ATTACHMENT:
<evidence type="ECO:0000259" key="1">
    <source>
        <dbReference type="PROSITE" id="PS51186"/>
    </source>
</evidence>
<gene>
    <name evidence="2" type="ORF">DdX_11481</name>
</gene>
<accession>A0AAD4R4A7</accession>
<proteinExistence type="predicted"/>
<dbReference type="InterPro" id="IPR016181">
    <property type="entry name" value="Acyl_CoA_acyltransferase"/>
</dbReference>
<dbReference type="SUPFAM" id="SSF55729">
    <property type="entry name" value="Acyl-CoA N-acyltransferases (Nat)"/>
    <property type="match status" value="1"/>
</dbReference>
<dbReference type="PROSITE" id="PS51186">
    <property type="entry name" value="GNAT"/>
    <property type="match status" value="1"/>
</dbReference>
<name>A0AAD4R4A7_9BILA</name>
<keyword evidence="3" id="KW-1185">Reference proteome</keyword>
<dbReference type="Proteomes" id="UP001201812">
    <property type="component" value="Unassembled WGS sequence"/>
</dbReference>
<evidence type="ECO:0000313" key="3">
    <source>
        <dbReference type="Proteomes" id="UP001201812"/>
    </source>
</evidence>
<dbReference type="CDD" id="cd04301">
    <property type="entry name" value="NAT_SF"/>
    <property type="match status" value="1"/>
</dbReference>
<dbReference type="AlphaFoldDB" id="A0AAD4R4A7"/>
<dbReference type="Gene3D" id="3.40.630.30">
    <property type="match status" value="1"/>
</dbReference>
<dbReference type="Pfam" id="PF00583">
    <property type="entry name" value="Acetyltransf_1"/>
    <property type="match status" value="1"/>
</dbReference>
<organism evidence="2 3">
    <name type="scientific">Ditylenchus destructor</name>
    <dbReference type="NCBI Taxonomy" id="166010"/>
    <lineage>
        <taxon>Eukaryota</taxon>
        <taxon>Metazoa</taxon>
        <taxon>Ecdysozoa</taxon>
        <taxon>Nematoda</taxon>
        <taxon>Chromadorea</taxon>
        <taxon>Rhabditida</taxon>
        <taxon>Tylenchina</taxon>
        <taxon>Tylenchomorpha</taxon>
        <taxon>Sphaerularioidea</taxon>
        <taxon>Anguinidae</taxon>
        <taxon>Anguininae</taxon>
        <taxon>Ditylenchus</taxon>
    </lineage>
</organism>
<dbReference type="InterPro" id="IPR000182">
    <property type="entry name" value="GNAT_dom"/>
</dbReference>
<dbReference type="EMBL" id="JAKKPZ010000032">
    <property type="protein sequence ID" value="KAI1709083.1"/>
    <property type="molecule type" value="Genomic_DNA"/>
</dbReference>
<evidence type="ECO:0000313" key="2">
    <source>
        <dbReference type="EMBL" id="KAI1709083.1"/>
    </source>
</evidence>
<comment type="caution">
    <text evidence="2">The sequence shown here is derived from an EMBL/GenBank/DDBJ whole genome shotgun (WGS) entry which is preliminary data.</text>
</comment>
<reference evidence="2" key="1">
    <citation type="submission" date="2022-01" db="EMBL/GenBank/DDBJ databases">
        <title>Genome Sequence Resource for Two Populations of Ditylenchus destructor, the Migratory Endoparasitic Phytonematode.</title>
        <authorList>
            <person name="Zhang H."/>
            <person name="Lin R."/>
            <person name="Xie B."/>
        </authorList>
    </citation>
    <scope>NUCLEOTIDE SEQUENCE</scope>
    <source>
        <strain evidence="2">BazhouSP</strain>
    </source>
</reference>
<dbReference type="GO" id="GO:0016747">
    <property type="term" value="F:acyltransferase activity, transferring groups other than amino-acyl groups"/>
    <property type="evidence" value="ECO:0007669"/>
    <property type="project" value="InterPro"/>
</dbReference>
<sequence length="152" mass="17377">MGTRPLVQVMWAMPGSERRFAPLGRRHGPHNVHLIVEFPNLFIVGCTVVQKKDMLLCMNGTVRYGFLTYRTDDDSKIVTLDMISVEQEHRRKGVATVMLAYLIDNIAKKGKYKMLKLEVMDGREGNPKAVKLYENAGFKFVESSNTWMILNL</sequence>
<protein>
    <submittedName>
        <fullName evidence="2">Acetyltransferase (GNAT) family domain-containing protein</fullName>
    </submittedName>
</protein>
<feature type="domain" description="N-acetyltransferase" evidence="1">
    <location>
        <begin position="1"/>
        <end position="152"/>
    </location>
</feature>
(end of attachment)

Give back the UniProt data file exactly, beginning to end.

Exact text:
<evidence type="ECO:0000259" key="1">
    <source>
        <dbReference type="PROSITE" id="PS51186"/>
    </source>
</evidence>
<gene>
    <name evidence="2" type="ORF">DdX_11481</name>
</gene>
<accession>A0AAD4R4A7</accession>
<proteinExistence type="predicted"/>
<dbReference type="InterPro" id="IPR016181">
    <property type="entry name" value="Acyl_CoA_acyltransferase"/>
</dbReference>
<dbReference type="SUPFAM" id="SSF55729">
    <property type="entry name" value="Acyl-CoA N-acyltransferases (Nat)"/>
    <property type="match status" value="1"/>
</dbReference>
<dbReference type="PROSITE" id="PS51186">
    <property type="entry name" value="GNAT"/>
    <property type="match status" value="1"/>
</dbReference>
<name>A0AAD4R4A7_9BILA</name>
<keyword evidence="3" id="KW-1185">Reference proteome</keyword>
<dbReference type="Proteomes" id="UP001201812">
    <property type="component" value="Unassembled WGS sequence"/>
</dbReference>
<evidence type="ECO:0000313" key="3">
    <source>
        <dbReference type="Proteomes" id="UP001201812"/>
    </source>
</evidence>
<dbReference type="CDD" id="cd04301">
    <property type="entry name" value="NAT_SF"/>
    <property type="match status" value="1"/>
</dbReference>
<dbReference type="AlphaFoldDB" id="A0AAD4R4A7"/>
<dbReference type="Gene3D" id="3.40.630.30">
    <property type="match status" value="1"/>
</dbReference>
<dbReference type="Pfam" id="PF00583">
    <property type="entry name" value="Acetyltransf_1"/>
    <property type="match status" value="1"/>
</dbReference>
<organism evidence="2 3">
    <name type="scientific">Ditylenchus destructor</name>
    <dbReference type="NCBI Taxonomy" id="166010"/>
    <lineage>
        <taxon>Eukaryota</taxon>
        <taxon>Metazoa</taxon>
        <taxon>Ecdysozoa</taxon>
        <taxon>Nematoda</taxon>
        <taxon>Chromadorea</taxon>
        <taxon>Rhabditida</taxon>
        <taxon>Tylenchina</taxon>
        <taxon>Tylenchomorpha</taxon>
        <taxon>Sphaerularioidea</taxon>
        <taxon>Anguinidae</taxon>
        <taxon>Anguininae</taxon>
        <taxon>Ditylenchus</taxon>
    </lineage>
</organism>
<dbReference type="InterPro" id="IPR000182">
    <property type="entry name" value="GNAT_dom"/>
</dbReference>
<dbReference type="EMBL" id="JAKKPZ010000032">
    <property type="protein sequence ID" value="KAI1709083.1"/>
    <property type="molecule type" value="Genomic_DNA"/>
</dbReference>
<evidence type="ECO:0000313" key="2">
    <source>
        <dbReference type="EMBL" id="KAI1709083.1"/>
    </source>
</evidence>
<comment type="caution">
    <text evidence="2">The sequence shown here is derived from an EMBL/GenBank/DDBJ whole genome shotgun (WGS) entry which is preliminary data.</text>
</comment>
<reference evidence="2" key="1">
    <citation type="submission" date="2022-01" db="EMBL/GenBank/DDBJ databases">
        <title>Genome Sequence Resource for Two Populations of Ditylenchus destructor, the Migratory Endoparasitic Phytonematode.</title>
        <authorList>
            <person name="Zhang H."/>
            <person name="Lin R."/>
            <person name="Xie B."/>
        </authorList>
    </citation>
    <scope>NUCLEOTIDE SEQUENCE</scope>
    <source>
        <strain evidence="2">BazhouSP</strain>
    </source>
</reference>
<dbReference type="GO" id="GO:0016747">
    <property type="term" value="F:acyltransferase activity, transferring groups other than amino-acyl groups"/>
    <property type="evidence" value="ECO:0007669"/>
    <property type="project" value="InterPro"/>
</dbReference>
<sequence length="152" mass="17377">MGTRPLVQVMWAMPGSERRFAPLGRRHGPHNVHLIVEFPNLFIVGCTVVQKKDMLLCMNGTVRYGFLTYRTDDDSKIVTLDMISVEQEHRRKGVATVMLAYLIDNIAKKGKYKMLKLEVMDGREGNPKAVKLYENAGFKFVESSNTWMILNL</sequence>
<protein>
    <submittedName>
        <fullName evidence="2">Acetyltransferase (GNAT) family domain-containing protein</fullName>
    </submittedName>
</protein>
<feature type="domain" description="N-acetyltransferase" evidence="1">
    <location>
        <begin position="1"/>
        <end position="152"/>
    </location>
</feature>